We all want to be good people. Show up every day with a great attitude, strive to have a positive impact and be a person who is productive, makes a difference, and is a great role model for our colleagues and family.  

But we are struggling. Many of us are finding that the length of time working from home during this pandemic is becoming a bigger challenge. The impact of the monotony, social isolation, and feeling that we need to work twice as hard to make up for lost team members or increased workload has set in.  

While we might be experiencing some of the typical symptoms of working hard like being tired and exhausted, it is probably feeling deeper than that. We are starting to feel other things, beyond exhaustion, that are making it hard to show up as we would like. And it does not feel good. Welcome to burnout. 

Burnout catches us off guard and infiltrates our lives without us even being aware of it. We initially thrive on the challenge of the moment, but the truth is that we can only survive in that state for so long. 

The typical ways we have learned to deal with burnout simply don’t work. We either try to manage burnout by working harder – ‘getting on top of our work’, which, of course, is part of the problem. Or we don’t respect burnout, and fail to take it seriously, believing that burnout is something that happens to others, not us.

Burnout, of course, loves this kind of attitude, because it allows it to silently creep up on us, and without warning, ensnare us, making it hard to get free. 

What’s at Stake? The Cost of Burnout  

Burnout isn’t simply about being tired. It is deeper and more profound than that.

Burnout is what happens to us when we face prolonged, chronic stress that is unrelenting.

It is not just about needing to put out fires every day, though it can sometimes feel that way, it is the fact that it continues on for so long without reprieve.  

It affects us on a deeper level and is characterized by three signs: 

  • exhaustion, both physical and mental
  • cynicism that makes us feel like we are becoming ‘estranged’ from our job and not doing it very well, and finally,
  • loss of joy or pleasure

Burnout’s Secret Weapon 

Many people think adrenaline is the primary chemical that mediates burnout, it is not. The mediating chemical is actually cortisol, which is a stress hormone. You can think of it as It is nature’s built-in alarm system. 

Cortisol works with certain parts of our brain to control our mood, motivation, and fear. It is produced not in the brain, but instead in our adrenal glands, a triangle-shaped organ at the top of our kidneys (if you put both hands behind you and grab onto your upper, lower back, they are roughly underneath your hands on both sides).

Cortisol is the reason that burnout is bigger than simple exhaustion. If we habitually have too much cortisol in our body, it suppresses our immune system, and decreases neurotransmitters like dopamine and serotonin, which affects our happiness and well-being. The positive effects of a healthy immune system and high levels of dopamine and serotonin are important in our regular daily lives, and even more important when facing the challenges of a pandemic.   

What Causes Excess Cortisol?  

There are a number of reasons why cortisol levels increase but there are three we will want to pay particular attention to.

Perceived lack of control. This is where we feel a lack of say in decisions that are impacting our professional or personal lives. We feel controlled by something or someone else outside of ourselves. COVID-19, of course, is an exemplar of just this type of circumstance.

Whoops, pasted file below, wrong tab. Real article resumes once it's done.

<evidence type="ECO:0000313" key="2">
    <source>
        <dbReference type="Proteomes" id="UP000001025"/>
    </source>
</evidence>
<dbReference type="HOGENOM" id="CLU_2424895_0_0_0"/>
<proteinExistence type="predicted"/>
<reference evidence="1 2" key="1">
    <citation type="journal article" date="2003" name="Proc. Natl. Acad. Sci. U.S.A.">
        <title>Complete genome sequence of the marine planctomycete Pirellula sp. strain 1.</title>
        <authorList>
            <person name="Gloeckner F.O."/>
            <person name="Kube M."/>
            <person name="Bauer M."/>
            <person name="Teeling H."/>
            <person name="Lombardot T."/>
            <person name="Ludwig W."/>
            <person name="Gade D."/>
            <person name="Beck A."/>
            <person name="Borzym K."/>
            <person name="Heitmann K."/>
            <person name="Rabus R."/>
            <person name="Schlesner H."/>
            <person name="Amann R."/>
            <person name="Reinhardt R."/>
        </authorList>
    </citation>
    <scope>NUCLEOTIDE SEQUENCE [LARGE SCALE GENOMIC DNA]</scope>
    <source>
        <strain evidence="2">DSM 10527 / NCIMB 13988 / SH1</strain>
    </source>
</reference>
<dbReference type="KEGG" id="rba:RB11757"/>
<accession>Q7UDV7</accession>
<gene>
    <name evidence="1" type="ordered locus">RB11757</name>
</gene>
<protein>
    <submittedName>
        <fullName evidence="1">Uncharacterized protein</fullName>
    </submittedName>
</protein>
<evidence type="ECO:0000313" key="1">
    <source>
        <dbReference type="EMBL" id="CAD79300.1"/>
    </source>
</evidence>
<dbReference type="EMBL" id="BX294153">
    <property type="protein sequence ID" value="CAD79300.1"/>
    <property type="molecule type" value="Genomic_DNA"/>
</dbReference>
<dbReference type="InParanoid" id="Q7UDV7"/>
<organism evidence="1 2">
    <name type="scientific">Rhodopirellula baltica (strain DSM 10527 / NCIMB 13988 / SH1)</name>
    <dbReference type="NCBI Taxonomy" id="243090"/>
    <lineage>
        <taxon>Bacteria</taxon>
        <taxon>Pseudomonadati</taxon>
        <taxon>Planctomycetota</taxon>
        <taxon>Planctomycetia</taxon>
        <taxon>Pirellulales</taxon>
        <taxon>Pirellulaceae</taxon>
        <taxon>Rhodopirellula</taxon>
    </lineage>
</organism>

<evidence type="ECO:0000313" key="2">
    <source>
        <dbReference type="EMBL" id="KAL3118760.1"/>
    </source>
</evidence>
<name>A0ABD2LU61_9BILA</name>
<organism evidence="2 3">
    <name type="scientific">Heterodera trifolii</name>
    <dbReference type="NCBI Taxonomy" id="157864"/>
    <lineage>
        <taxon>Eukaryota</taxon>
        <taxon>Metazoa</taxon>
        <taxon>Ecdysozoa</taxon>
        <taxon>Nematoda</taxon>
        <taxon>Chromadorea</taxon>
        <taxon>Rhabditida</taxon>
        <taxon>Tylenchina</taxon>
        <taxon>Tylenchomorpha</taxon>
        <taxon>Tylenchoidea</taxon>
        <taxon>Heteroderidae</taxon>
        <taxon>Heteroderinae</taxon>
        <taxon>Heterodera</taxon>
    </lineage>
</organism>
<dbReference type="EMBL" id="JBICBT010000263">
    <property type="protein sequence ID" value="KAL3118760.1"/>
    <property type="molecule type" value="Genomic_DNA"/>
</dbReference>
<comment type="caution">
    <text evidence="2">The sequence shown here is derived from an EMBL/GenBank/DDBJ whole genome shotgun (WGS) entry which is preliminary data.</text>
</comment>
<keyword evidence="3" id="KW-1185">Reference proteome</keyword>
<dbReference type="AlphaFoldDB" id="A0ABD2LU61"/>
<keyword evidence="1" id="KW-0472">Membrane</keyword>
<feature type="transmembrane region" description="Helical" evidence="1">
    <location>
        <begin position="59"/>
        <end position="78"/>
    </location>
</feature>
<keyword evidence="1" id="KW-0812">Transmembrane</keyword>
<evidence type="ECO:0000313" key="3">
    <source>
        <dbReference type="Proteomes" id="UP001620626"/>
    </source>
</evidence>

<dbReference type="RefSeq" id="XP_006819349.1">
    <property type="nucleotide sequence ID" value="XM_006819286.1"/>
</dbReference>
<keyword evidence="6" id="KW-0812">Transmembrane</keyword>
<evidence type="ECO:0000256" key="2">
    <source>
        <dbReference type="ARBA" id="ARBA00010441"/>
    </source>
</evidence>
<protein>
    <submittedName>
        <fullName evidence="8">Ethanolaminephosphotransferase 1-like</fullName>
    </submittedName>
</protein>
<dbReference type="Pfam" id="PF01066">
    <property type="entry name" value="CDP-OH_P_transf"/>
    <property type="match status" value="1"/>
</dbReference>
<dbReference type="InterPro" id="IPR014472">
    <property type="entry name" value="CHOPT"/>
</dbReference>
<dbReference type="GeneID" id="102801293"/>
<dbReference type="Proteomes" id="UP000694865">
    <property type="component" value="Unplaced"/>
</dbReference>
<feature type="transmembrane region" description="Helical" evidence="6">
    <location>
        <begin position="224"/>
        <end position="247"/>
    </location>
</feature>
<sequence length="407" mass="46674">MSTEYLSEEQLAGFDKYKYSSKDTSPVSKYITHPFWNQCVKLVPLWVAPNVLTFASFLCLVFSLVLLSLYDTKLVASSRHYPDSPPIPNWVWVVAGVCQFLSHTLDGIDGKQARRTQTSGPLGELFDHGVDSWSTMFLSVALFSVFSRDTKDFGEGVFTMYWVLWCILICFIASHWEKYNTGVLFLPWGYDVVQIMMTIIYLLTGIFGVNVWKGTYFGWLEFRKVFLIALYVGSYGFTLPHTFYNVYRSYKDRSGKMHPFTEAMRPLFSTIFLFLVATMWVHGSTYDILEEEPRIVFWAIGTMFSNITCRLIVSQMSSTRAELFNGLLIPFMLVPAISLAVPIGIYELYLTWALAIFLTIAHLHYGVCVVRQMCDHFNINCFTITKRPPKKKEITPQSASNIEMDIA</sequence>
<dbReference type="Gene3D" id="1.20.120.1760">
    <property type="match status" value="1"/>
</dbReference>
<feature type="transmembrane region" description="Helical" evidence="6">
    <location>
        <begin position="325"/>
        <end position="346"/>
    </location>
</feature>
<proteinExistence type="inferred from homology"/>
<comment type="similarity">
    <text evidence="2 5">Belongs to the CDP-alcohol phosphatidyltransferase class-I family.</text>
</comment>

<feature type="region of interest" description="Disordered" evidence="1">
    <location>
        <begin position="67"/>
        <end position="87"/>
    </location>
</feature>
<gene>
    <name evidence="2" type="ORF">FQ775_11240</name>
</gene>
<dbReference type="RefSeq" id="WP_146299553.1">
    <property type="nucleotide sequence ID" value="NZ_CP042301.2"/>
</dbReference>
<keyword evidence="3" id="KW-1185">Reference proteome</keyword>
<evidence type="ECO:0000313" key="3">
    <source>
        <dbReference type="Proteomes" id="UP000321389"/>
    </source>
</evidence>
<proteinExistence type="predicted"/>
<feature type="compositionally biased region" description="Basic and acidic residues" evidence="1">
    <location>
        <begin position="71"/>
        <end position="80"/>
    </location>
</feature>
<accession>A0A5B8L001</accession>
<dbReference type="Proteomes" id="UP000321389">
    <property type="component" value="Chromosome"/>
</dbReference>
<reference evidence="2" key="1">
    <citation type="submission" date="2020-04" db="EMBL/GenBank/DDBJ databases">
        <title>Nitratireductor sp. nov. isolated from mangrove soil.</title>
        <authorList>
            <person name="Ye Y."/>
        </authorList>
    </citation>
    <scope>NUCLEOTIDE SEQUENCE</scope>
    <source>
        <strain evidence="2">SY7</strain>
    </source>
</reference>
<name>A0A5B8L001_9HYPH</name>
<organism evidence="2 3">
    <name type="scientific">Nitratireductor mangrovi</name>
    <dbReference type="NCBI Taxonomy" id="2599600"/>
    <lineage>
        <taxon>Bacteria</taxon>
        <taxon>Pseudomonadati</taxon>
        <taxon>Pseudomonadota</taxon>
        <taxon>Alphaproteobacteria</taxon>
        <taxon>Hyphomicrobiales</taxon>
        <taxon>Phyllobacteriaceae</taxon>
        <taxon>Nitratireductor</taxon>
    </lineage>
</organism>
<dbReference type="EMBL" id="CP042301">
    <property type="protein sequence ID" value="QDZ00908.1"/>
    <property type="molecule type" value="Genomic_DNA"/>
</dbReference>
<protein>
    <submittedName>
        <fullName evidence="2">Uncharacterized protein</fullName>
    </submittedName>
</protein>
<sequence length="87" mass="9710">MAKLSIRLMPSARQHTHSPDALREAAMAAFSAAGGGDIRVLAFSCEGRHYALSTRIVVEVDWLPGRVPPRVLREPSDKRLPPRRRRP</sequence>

One of our reactions to feeling a lack of control is to sometimes feel the need to be perfect in every task we do. When we are caught in this trap, we end up spending way too much time on a task that really doesn’t warrant it, which means work accumulates and we feel even more snowed under. Our frustration builds and cortisol increases. We are even less able to let go of tasks our direct reports could feasibly do for fear that they might not do it right. 

Out of proportion reactions to the challenges we face. There are many reasons we react out of proportion to a situation, but a big one centers on how we can personalize an interaction. A comment from a colleague when we are all under pressure of a deadline, for instance, that we take personally when that might not have been their intention. Or, a small disagreement about something becomes much bigger than it needs to. We have a lower threshold to irritation and we find our reaction becomes bigger than it needs to be. This is not to blame the victim, but it does point to the need to learn specific tools to manage our brain and our emotions if we are going to manage burnout. 

Not Feeling Connected. With COVID-19, there is a greater chance that we are not feeling as connected as we normally do. This is significant because we know from very good research that a feeling of connection is one of our most important sources of resilience and optimism. We know when we feel emotionally connected to others, our brain is better able to self regulate, process cortisol, and our risk of burnout, depression, anxiety and other mental health challenges decreases. 

How do I know if I have burnout? 

Ask yourself, are any of the following true for you: 

  • You have trouble getting started and sometimes feel you like you need to drag yourself to work, even though it is just down the hall. 
  • You are becoming more impatient with others. 
  • You feel a lack of energy. 
  • You can see yourself becoming more negative and cynical about work. 
  • You feel like you cannot get anything done.  
  • You are starting to feel disillusioned with your job. 
  • Your sleep habits have changed. 
  • You are experiencing more physical complaints than usual, such as headaches, stomach or bowel problems, or muscle ache. 
  • You are finding that you are starting to use alcohol or drugs more than usual to feel better. 

If you answered yes to three or more of these statements, you might want to face the fact that you might be experiencing burnout. 

What to do? In order to get underneath burnout, you need a plan. As C.S. Lewis said: “It’s not the load that breaks you down, it’s the way you carry it.” 

The Plan: Getting Back to The Person You Want To Be 

Burnout is not something to take lightly and it won’t be solved in a single blog article. It also won’t just go away if you take some time off or tell yourself to ‘relax’. It is deeper than that. It has to do with how we relate and respond to the challenges we face and the world around us.